Daraine Luton, Senior Staff Reporter
CONTINGENT TALKS between the International Monetary Fund (IMF) and the Inter-American Development Bank and the World Bank are said to be the reason Jamaica has not yet submitted its programme to the board of the IMF for consideration.
Finance Minister Dr Peter Phillips said in the House of Representatives on Tuesday that the talks have a direct relationship to the Government's liability management programme.
The minister said the liability management programme involves buying back high coupon debt and possibly retiring that debt and the reissuing of lower interest debt.
He said, however, that a debt exchange on external debts is not being contemplated at this time.
"As of now, we have no active plan that is focused on any disturbance in the external debt portfolio that the Government of Jamaica presently possesses," Phillips said in the House of Representatives on Tuesday.
The minister was responding to questions from Opposition Spokesman on Finance Audley Shaw.
Phillips said the talks between the IMF and other multilaterals have a direct relationship to the question of a liability management programme on the external portion of the debt.
Jamaica and the IMF in February reached a staff-level agreement on the key elements of an economic programme that can be supported by a 48-month arrangement under the Extended Fund Facility (EFF), in the amount of US$750 million.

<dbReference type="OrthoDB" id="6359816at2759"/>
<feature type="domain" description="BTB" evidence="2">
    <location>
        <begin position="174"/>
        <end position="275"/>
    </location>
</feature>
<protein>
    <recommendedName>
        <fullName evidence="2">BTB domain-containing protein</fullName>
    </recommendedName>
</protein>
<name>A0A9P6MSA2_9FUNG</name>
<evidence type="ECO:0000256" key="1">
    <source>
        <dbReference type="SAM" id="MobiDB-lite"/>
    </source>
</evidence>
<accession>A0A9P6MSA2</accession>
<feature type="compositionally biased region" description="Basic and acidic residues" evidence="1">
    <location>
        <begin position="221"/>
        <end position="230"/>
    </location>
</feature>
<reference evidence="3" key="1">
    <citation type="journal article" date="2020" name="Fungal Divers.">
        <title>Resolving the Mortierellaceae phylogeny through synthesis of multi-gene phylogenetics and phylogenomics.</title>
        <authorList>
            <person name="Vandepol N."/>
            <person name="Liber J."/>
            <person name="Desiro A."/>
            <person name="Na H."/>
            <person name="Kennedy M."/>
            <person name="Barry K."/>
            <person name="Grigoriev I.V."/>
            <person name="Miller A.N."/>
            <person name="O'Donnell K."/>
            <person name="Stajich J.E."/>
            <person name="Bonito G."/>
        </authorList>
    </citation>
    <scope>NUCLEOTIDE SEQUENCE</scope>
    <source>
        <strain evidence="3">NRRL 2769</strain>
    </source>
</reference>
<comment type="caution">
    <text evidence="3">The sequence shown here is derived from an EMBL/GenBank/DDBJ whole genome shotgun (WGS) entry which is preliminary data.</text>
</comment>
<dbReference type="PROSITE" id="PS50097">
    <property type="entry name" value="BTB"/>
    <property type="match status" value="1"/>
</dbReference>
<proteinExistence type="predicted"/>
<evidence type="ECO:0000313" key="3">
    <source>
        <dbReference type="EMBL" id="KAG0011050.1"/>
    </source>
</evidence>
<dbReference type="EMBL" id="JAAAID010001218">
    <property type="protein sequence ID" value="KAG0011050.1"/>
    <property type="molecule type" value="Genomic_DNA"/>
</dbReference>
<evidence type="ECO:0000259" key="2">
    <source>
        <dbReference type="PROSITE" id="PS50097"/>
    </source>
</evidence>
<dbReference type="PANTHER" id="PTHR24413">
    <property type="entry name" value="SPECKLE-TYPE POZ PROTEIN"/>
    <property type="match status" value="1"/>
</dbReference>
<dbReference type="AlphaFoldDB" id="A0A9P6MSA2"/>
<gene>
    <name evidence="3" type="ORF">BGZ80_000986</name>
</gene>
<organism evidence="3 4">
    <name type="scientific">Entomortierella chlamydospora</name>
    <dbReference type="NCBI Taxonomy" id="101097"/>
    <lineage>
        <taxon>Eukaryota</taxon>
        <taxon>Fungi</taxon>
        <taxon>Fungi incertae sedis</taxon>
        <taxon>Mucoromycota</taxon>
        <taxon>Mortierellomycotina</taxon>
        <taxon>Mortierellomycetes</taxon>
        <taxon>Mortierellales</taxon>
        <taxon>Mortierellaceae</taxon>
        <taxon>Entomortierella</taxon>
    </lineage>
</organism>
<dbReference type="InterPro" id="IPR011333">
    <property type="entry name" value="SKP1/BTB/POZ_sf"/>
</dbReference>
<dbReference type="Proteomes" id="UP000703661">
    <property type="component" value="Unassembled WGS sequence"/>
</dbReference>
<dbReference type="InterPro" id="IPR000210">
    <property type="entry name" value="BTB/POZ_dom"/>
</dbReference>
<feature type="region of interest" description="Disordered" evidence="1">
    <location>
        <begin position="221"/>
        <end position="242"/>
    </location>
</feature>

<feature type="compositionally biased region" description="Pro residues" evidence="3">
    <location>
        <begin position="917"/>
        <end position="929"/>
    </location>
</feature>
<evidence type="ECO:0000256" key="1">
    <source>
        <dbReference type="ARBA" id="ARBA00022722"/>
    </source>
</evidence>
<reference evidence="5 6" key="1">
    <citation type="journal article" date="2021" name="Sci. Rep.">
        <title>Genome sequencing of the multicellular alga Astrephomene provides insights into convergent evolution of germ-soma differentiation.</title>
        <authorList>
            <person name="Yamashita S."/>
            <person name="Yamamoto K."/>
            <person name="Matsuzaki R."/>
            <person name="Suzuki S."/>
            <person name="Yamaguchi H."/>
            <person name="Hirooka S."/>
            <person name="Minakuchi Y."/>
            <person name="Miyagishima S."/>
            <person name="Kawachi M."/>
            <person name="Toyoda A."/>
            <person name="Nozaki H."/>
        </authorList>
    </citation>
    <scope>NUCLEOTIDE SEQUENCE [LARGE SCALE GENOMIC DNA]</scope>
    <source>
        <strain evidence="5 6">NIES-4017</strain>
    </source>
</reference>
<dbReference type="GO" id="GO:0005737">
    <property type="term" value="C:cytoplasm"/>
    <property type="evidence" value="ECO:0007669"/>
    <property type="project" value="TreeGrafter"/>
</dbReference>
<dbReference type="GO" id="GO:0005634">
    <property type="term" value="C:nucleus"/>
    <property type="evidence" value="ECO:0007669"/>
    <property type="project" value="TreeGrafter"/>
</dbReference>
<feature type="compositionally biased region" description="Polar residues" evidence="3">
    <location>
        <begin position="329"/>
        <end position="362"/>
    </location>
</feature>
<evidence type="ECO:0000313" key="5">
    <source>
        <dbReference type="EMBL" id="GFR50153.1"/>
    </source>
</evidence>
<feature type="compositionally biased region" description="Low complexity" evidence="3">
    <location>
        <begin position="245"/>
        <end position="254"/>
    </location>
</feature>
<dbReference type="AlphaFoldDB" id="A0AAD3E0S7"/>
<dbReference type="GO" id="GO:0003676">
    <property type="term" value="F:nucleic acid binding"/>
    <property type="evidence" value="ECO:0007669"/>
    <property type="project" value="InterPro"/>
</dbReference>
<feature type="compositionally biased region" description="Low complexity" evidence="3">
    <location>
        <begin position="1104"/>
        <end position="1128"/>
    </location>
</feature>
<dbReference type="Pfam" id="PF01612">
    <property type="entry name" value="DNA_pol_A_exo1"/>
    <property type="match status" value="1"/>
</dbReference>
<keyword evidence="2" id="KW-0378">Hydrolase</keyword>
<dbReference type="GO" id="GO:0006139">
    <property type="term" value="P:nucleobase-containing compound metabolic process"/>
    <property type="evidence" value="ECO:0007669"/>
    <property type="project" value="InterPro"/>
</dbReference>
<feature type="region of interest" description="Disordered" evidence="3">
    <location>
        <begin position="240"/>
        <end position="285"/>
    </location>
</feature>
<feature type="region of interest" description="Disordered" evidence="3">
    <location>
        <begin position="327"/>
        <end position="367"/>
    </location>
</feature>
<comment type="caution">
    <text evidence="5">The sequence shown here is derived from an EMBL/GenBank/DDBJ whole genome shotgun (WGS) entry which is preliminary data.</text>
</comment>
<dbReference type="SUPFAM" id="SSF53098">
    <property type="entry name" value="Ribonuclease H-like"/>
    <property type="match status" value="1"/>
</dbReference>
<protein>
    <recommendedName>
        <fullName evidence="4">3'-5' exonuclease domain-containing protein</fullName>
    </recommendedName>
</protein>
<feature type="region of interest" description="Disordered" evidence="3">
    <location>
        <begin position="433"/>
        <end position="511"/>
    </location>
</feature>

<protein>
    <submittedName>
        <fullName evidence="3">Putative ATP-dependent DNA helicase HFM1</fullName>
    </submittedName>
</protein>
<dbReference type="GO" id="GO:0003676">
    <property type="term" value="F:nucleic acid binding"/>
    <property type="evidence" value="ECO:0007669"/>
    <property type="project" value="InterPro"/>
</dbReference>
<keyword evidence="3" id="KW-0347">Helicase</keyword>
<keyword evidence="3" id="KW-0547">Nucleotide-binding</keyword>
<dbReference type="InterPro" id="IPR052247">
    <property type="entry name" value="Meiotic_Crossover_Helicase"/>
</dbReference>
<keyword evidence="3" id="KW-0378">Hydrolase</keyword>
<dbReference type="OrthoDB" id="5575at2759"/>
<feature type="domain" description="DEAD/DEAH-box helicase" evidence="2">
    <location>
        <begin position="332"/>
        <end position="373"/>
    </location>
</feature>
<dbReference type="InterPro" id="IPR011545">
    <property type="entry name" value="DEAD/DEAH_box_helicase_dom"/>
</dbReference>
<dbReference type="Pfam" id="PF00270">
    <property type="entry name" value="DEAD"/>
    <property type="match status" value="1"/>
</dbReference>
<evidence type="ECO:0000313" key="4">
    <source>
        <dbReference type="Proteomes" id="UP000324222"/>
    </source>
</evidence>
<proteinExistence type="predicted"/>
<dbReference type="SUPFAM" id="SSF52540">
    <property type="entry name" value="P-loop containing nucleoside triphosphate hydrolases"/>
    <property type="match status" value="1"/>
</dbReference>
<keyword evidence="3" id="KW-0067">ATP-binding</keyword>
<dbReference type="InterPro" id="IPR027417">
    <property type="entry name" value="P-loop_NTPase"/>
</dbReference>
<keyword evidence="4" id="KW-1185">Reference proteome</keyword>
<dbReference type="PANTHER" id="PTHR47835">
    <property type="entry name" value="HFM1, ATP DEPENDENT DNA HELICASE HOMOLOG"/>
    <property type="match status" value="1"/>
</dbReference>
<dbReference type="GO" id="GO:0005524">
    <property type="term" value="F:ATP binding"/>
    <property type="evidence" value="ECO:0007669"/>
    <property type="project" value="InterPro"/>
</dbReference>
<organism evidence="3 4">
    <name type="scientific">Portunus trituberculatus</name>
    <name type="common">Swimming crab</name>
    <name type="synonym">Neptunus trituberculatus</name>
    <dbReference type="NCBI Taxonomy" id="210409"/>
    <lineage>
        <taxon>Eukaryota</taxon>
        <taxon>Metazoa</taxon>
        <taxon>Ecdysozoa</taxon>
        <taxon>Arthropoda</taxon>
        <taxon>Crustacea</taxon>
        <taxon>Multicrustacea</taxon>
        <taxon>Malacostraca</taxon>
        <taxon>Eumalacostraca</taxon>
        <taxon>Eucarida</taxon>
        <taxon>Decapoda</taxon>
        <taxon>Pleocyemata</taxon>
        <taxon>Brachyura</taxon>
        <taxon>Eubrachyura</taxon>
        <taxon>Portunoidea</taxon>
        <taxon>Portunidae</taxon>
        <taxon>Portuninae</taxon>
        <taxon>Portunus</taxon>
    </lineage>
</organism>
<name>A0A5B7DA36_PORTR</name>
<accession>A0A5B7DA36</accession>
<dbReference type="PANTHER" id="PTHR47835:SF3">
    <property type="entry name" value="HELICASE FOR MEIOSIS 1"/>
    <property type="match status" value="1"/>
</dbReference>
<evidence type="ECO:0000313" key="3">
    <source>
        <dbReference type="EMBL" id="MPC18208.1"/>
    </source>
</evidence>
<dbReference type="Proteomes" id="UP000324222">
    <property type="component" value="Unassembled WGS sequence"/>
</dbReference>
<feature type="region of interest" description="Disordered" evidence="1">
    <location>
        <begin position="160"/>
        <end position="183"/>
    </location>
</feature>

At the time of announcing the staff-level agreement, the IMF said it envisages that the IMF's executive board would consider the proposed arrangement under the EFF by the end of March, subject to the timely completion of prior actions to be taken by the Jamaican Government and obtaining necessary financing assurances.
Phillips on Tuesday sought to explain why Jamaica has not yet submitted its programme to the IMF.
"There are some contingent discussions that are now taking place between the Fund, that is to say the International Monetary Fund, the Inter-American Development Bank and the World Bank, regarding the extent of the commitments from each institution in support of the Fund programme," Phillips said.
He added: "The specific submission of the programme to the IMF board will await the outcome of this discussions taking place this week in Washington .... It is still possible, and we do expect that the soonest possible date will be forthcoming and, indeed, it remains possible before the end of March.
"But it is important, because those institutions, as you understand, are required to make substantial commitments in support of the programme, in addition to other institutions."
Jamaica's public debt is set to reach $1.8 trillion at the end of this fiscal year or 134 per cent of GDP, a fiscal policy paper interim report tabled in Parliament recently said.